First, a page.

Date of Award

Spring 1-1-2014

Document Type


Degree Name

Doctor of Philosophy (PhD)


Atmospheric & Oceanic Sciences

First Advisor

John J. Cassano

Second Advisor

Julie K. Lundquist

Third Advisor

James A. Maslanik

Fourth Advisor

Andrew J. Monaghan

Fifth Advisor

Nicole S. Lovenduski


In September 2009, several unmanned aerial vehicles (UAV) flew over Terra Nova Bay (TNB), Antarctica to collect measurements of the three dimensional properties of the atmospheric boundary layer. TNB has important implications on the atmosphere, ocean, and cryosphere due to an open water polynya in the region. Within the area of lower sea ice concentrations, significant air-sea interactions occur. Until September 2009, observations of the wintertime atmospheric boundary layer over the polynya had not been collected. The UAVs captured important information on the structure, moistening, and warming of the atmosphere due to the presence of the polynya.

This study seeks to increase our understanding of the air-sea interactions in TNB by estimating and assessing the primary forcing mechanisms of heat exchange in the region. Three flights in September 2009 collected measurements designed to capture the evolution of the atmospheric boundary layer as the continental air passed over the relatively warmer and moister surface of the polynya. This dissertation first analyzes climatological observations to put the field season observations into a broader context, showing September 2009 was an anomalous year. Next, a new and innovative methodology, based only on atmospheric data, estimates heat fluxes over TNB. Finally, UAV and satellite data are synthesized to identify the primary forcing mechanisms controlling the fluxes in TNB. The structure of the atmospheric boundary layer is also studied as the continental air mass moves over the polynya.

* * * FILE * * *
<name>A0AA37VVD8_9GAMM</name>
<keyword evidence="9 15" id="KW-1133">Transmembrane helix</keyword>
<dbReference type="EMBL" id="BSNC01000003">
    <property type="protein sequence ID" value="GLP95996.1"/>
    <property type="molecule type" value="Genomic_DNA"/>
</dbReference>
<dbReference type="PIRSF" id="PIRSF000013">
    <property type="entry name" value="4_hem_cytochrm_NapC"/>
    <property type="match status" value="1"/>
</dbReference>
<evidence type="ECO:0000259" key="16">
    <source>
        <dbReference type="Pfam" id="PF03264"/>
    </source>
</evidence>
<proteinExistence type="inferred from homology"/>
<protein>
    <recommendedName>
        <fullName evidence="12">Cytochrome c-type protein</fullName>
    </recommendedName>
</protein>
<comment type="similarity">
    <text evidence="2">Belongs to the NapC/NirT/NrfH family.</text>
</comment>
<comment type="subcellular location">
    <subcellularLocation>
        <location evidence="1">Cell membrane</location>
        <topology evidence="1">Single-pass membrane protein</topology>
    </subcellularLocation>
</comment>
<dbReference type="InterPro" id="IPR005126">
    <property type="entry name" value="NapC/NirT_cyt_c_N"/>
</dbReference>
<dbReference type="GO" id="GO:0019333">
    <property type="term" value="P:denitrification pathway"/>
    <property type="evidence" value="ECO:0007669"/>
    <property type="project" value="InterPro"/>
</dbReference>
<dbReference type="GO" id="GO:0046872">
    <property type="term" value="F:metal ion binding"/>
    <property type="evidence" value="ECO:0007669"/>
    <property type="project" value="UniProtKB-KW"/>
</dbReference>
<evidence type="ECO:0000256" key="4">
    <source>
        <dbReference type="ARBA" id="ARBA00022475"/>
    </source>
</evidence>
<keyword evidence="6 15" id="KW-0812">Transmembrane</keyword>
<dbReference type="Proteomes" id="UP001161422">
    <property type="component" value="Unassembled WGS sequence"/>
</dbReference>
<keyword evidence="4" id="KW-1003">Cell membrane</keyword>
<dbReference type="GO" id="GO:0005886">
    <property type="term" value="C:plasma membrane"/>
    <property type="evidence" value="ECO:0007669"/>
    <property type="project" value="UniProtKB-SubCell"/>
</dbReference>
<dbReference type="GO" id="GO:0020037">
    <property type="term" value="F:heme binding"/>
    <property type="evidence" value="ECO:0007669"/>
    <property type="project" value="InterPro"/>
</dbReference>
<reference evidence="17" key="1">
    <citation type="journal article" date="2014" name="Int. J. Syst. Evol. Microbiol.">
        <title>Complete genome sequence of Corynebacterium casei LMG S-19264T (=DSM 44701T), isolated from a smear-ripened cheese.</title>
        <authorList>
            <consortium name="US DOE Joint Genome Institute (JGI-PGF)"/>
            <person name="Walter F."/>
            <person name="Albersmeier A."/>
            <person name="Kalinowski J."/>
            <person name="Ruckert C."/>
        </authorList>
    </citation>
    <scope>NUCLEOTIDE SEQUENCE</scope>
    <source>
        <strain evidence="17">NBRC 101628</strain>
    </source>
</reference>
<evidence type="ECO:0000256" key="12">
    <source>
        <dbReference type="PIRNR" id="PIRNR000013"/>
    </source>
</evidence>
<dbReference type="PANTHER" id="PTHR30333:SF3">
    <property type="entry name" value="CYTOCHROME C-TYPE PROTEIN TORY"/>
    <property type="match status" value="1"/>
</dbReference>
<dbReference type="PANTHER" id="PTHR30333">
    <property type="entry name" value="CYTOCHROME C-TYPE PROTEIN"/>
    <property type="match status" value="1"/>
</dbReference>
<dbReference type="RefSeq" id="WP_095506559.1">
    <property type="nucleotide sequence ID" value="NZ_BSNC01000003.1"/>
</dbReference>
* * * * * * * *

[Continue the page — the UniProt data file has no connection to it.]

This work is significant for several reasons. First, the UAV data collected are the first in-situ observations gathered during the wintertime months over the polynya. This information is key for understanding the significant air-sea interactions that occur during this season. Second, the methodology developed to estimate heat exchange from the in situ UAV data provides a unique approach for quantifying air-sea interactions without bulk flux algorithms that have large uncertainty. Finally, a better understanding of the forcing mechanisms of energy exchange in this region has widespread applicability toward other polynyas in the Arctic and Antarctic, and in areas of cold air outbreaks. This work also has potential to improve the uncertainty of bulk flux algorithms in model output.

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